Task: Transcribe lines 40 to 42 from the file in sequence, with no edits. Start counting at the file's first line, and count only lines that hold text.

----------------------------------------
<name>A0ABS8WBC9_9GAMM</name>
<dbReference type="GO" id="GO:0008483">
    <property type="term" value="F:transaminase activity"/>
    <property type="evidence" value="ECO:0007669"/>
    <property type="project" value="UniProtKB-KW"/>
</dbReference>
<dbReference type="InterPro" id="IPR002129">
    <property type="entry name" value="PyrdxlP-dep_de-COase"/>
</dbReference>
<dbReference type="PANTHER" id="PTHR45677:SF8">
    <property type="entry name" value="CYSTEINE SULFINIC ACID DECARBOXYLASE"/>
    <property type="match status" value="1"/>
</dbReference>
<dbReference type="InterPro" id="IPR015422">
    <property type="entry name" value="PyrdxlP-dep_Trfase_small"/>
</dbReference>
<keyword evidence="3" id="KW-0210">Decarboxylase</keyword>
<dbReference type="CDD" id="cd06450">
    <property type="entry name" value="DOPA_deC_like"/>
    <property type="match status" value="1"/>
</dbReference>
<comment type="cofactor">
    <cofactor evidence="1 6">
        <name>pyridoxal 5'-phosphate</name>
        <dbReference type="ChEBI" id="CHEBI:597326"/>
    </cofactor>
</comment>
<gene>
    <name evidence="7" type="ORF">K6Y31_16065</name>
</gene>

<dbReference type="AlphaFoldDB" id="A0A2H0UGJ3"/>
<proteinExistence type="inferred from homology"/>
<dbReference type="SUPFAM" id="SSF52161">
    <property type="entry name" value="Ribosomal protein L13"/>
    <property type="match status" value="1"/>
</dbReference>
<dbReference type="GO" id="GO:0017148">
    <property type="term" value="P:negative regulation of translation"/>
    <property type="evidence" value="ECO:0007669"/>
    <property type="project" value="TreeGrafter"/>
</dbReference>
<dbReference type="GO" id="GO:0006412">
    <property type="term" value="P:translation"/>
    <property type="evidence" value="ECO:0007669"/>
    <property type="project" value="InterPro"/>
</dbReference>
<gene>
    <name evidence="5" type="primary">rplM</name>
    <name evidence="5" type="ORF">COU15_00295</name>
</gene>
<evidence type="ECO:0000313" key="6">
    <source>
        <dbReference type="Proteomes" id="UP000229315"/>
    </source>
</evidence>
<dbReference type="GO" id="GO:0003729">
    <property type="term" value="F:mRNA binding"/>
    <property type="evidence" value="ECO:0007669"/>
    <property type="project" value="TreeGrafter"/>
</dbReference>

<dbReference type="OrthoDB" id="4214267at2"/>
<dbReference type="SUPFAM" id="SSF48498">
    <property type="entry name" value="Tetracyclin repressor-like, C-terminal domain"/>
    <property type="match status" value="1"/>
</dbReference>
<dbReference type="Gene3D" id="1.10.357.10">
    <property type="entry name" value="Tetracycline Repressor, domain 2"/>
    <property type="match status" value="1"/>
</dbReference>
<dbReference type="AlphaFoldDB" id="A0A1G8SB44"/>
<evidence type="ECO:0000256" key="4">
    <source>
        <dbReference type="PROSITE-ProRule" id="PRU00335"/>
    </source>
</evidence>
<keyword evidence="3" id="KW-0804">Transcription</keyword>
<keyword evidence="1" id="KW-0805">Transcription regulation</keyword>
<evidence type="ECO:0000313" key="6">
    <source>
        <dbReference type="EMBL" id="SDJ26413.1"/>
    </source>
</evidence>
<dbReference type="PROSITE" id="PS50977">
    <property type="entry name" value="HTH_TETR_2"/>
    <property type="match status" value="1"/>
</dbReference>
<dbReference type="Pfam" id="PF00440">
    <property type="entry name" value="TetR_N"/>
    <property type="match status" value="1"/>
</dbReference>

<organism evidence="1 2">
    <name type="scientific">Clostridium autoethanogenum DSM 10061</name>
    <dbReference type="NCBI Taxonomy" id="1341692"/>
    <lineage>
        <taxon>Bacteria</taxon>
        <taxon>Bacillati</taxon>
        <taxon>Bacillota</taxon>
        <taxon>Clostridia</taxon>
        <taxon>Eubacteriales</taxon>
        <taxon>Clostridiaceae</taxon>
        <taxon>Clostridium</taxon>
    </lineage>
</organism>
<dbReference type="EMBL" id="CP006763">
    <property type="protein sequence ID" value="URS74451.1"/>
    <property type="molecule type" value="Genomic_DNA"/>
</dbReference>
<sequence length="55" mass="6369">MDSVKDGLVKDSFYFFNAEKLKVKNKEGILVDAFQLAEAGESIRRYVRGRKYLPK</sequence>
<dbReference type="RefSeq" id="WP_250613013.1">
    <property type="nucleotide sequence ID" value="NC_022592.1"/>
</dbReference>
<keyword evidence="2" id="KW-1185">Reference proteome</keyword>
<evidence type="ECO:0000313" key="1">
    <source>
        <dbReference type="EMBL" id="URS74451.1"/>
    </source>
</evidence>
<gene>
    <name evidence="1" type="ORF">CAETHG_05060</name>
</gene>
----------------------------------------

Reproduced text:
    <property type="project" value="TreeGrafter"/>
</dbReference>
<dbReference type="GO" id="GO:0006412">